This past weekend was loaded with action on Twitter. Several players were DQ’d from high level play. Plenty of players complained about the state of the current Standard format. Champions were crowned. Let’s start our Twitter review with one champion in particular: Star City Games Seattle Legacy Open Champion, Feline Longmore.
Longmore masterfully piloted High Tide to defeat all who dare oppose her in the land of the Mothership. Yet, when I logged on to check the winners and results, I didn’t see blue mages gloating or other mages complaining about blue as one may have come to expect. Instead, on SCG’s Facebook page and Twitter feed, I saw hateful comments about Longmore’s gender orientation and appearance.
Like most people, my life has been a mix of good living and bad beats. I was blessed with a loving family and supportive friends. I have generally been unlucky in love and being a single mom is not the plan I had in mind when I imagined my life as a young girl. Things have been looking up, though, recently in that department. Generally, I wake up every morning, say hello to the day and get on with living life. I count myself lucky because I know who I am and I am accepted by the people around me as just that: me.
Not all my friends are that lucky. I was blessed to be born into the body I wanted. I’m a woman, I feel like a woman, I love being a woman and I have a woman’s body. I have never had to wake up in a world that thought I was a man, called me a man and looked at me like I was a man. I never had to walk around with parts I knew didn’t belong to me. I’ve never had to have intense conversations with complete strangers about why I feel I have the right to wear a dress, lipstick, or perfume. I just get too be a woman because I am one. Well, guess what? Our champion is too. A beautiful woman who is playing mean Magic.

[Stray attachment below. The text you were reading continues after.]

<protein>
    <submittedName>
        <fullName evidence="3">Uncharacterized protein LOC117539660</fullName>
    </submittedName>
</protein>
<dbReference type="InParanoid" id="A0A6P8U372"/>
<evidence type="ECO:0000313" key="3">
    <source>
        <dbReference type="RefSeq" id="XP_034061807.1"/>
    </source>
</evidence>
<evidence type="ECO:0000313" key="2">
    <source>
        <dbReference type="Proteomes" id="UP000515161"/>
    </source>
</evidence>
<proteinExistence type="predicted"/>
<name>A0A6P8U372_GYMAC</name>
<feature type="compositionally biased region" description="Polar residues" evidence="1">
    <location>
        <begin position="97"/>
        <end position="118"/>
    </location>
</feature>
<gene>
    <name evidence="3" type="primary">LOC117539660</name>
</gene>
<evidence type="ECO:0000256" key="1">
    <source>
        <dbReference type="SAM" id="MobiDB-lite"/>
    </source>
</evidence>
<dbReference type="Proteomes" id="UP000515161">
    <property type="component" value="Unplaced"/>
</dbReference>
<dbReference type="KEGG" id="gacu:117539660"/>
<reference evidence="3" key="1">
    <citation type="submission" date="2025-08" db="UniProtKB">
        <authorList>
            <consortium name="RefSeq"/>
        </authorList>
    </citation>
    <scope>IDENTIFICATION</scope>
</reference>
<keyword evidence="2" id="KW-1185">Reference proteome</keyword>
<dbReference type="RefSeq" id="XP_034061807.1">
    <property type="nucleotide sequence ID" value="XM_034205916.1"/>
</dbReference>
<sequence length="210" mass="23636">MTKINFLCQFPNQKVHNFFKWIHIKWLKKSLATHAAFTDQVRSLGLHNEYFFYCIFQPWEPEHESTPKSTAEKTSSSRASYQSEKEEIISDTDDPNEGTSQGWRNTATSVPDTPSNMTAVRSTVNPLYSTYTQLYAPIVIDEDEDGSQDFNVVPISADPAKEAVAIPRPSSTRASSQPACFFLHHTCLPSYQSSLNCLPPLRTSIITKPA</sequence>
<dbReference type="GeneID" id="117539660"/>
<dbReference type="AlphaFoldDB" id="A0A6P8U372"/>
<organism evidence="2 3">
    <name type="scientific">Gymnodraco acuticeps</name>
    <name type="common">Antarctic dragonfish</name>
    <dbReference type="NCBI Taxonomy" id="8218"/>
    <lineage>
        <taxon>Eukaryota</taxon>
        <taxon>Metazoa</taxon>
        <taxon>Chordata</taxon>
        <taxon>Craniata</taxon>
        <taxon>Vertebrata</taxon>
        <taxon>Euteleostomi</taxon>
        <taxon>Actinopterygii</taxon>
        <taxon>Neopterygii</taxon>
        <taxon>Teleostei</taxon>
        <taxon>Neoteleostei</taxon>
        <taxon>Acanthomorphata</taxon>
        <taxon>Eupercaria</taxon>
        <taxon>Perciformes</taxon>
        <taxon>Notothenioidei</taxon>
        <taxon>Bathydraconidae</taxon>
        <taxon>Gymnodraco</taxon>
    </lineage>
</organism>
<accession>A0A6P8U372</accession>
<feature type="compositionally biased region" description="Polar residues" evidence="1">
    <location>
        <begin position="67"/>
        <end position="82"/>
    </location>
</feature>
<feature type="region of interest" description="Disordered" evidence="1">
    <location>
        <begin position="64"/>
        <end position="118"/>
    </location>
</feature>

Yes, you have the right and the freedoms to be hateful, make mean and distasteful jokes at her expense, and just be a dick in general. I will be right here as well, expressing my right to call you out, name you in public and let you know that your opinions have been heard and found ignorant. When a woman accomplishes such a task as taking down a Legacy Open and all we are talking about is her gender and not her mad Magic skills, we all lose. In these situations, all are punished.
As if That Wasn’t Enough
The short little tweet above sent Twitter into an uproar on Sunday. Several people watching SCG Live from home and following along on the official #scgsea hashtag complained to various Wizards Employees about this tweet. When Wizards responded by stating the matter would be looked into, the hoopla went into overdrive. When a company receives a complaint, even if it might seem superficial, the normal course of action is to investigate the complaint. This is called customer service. Just because something (or 1,000 somethings) are investigated doesn’t mean actions will be taken. It just means a company is listening to its customers. All of them.